REVOLUTION, November 1993

Man, oh man. This CD immediately grabbed me and didn't leave my CD player for a few days. The boys did it up on this 14-song disc. I honestly love it all from the first tune, "Magazine Street" to my favorite "Losing You Makes Crucifixion Easy"--"Porcupine Song" rips too! How did it take me so long to hook up with this? This album is so very "poppy," but the sound, recording quality, and musicianship is all superb. Not your average killer band--better!



Sacramento's resident pop-star-in-waiting, Anton Barbeau has been a favorite on the local music scene for years, fronting his pop/rock band the JoyBoys. On his debut CD, The Horse's Tongue, Barbeau is in his finest form, bringing together his capricious musical style with the wry humor of his lyrics. Songs like "Losing You Makes Crucifixion Easy" and "The Porcupine Song" showcase Barbeau's considerable talent and range, and earmark him for greener pastures. This album is a testament to both his accomplishments and his promise.

Arguably the best lyricist in the Sacramento area, Barbeau is a master storyteller with a flair for catchy hooks. Occasionally he can be dogged by the theatrics of the moment but his bandmates--Erik Kleven on bass, Don Hawkins on guitar and Creed Maggoria on drums--manage to ground his eccentricities. The song selections here are audience favorites; "The Heather Song", "Losing You Makes Crucifixion Easy", along with new material such as "Life is Sweet," which Sacramento Bee critic David Barton called the best local song of 1993. Overall, the strong songwriting combined with the musical chemistry of the JoyBoys makes The Horse's Tongue one of the most enjoyable, memorable, and playable CDs of the year.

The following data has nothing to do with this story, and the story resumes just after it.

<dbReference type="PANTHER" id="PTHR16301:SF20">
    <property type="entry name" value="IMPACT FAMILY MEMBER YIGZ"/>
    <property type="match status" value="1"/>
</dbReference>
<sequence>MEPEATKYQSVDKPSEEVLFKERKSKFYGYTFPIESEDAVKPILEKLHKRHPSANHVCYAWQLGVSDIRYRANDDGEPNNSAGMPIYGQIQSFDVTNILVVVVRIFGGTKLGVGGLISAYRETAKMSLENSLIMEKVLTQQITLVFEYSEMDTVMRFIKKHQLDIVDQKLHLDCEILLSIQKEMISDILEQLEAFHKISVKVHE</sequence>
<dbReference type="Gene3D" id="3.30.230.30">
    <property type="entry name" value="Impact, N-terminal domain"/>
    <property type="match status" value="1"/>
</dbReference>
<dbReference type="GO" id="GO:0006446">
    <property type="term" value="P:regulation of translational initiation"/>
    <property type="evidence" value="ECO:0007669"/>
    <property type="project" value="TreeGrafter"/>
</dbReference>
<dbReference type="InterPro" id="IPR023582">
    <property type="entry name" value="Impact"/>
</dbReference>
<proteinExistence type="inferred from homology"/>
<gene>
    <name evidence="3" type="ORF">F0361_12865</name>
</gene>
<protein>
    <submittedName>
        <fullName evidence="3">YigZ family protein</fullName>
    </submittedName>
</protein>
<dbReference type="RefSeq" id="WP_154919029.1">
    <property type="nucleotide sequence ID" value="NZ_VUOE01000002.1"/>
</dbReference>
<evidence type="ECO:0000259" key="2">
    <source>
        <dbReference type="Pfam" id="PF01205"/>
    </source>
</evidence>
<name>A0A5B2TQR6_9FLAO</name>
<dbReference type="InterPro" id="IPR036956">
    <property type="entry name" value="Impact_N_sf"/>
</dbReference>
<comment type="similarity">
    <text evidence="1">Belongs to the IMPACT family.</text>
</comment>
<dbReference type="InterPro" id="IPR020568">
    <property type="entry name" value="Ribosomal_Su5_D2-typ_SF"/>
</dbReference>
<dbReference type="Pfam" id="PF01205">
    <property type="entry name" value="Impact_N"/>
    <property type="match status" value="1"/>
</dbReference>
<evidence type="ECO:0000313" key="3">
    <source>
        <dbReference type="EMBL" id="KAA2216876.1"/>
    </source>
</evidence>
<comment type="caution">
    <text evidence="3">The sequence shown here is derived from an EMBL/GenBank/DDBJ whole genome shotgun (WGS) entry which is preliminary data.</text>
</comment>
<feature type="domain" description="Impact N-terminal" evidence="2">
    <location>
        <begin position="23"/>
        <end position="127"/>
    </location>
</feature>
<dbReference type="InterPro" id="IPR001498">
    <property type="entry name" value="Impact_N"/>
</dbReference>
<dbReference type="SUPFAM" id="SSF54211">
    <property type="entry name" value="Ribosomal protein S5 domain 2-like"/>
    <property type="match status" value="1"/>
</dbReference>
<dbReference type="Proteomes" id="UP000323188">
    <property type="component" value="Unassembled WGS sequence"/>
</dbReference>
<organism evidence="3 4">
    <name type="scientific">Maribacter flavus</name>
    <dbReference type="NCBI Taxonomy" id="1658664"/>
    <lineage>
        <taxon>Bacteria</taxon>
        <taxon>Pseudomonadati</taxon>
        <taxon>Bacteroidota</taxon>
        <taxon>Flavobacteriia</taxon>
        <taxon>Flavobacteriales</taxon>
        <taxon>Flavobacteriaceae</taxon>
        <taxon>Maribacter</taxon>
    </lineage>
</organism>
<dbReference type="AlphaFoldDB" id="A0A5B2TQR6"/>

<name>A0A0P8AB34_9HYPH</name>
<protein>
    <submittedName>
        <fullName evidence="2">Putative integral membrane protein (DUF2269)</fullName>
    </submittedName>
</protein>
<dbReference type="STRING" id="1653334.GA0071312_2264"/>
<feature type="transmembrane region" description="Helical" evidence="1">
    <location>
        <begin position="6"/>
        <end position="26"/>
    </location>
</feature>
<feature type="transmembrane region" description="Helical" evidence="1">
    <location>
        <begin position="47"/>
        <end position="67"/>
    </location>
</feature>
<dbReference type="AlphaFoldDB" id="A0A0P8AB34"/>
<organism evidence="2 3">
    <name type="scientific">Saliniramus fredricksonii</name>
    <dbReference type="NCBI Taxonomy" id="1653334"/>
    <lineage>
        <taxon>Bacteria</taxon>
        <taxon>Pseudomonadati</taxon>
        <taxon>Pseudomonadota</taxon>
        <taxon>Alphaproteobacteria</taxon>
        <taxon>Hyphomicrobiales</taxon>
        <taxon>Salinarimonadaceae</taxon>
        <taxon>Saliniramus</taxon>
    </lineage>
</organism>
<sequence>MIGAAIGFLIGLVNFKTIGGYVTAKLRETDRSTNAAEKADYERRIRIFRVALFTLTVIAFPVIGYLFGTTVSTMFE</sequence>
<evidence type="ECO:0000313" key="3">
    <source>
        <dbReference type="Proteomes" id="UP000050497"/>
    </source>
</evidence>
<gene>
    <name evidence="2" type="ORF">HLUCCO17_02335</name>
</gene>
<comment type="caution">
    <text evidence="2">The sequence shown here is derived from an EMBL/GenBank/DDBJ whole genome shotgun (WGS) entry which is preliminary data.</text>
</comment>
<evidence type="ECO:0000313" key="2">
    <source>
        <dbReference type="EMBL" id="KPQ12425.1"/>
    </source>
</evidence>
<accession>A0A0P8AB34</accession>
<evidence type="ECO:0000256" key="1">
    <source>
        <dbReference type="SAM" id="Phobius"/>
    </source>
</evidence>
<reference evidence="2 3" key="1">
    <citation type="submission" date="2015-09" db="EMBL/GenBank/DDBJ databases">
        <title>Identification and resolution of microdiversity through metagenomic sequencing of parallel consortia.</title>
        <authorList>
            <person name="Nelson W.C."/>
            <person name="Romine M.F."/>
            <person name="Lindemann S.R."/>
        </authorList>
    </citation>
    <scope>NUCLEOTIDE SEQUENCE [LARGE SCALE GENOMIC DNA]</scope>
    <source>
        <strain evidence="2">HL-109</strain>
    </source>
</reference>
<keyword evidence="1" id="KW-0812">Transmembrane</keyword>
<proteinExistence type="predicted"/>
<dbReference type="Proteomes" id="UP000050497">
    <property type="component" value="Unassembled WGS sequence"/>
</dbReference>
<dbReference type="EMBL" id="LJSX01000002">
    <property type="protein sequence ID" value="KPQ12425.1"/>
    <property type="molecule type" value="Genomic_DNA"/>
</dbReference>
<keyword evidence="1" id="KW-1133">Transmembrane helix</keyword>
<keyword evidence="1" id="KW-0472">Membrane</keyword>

SHORT CUTZ, December 1993

One of the coolest records to come down the pike in a while has to be this attractively packaged disc. Being a sucker for a good hard rockin' pop song (with a twist, if you please), it should surprise no one that this baby hasn't made it outta the tray of the CD player since I got it. The Horse's Tongue is 14 songs that beg comparison to XTC, Robyn Hitchcock, Let's Active, and (dare I give the kiss o' death) yes, the Beatles.

Balance an ultra-keen melodic sense (nearly every song has a monster hook) with lyrics that are clever and drop-dead funny/cynical and what you have is an album that easily outdistances a lot of the radio-ready major-label...uh, stuff. For jangle-pop, melodic, smart rockin' enjoyment, Anton's Horse is an odds-on favorite.


YOU COULD DO WORSE #3, Winter/Spring 1995
by Rob Galgano

Got this in the mail direct from Anton who had picked up YCDW#1 on the strength of our Loud Family interview. He was quick to point out the Scott Miller connection. Scott produced one track here, "All I Need is Everything." According to the liner notes, this song contains "the most unbackwards-sounding backwards guitar solo ever recorded." I have to agree. (The notes also say that Scott "wears his Pop Genius mantle like a true fireplace.") It's one of the straighter songs on an album that contains "Ella" and "Pudenda Song," tunes that lead me to label the JoyBoys as some sort of perverse Game Theory. There's also the gorgeous "Christina Box", the bouncy "People Like...," and "Andrew Burke Can't Sing," which reminds me a lot of Big Dipper's "Ron Klaus Wrecked His House." Listen closely to this album and you'll also catch a couple of funny Beatles references. Not everything is good here, but there's certainly a lot to like.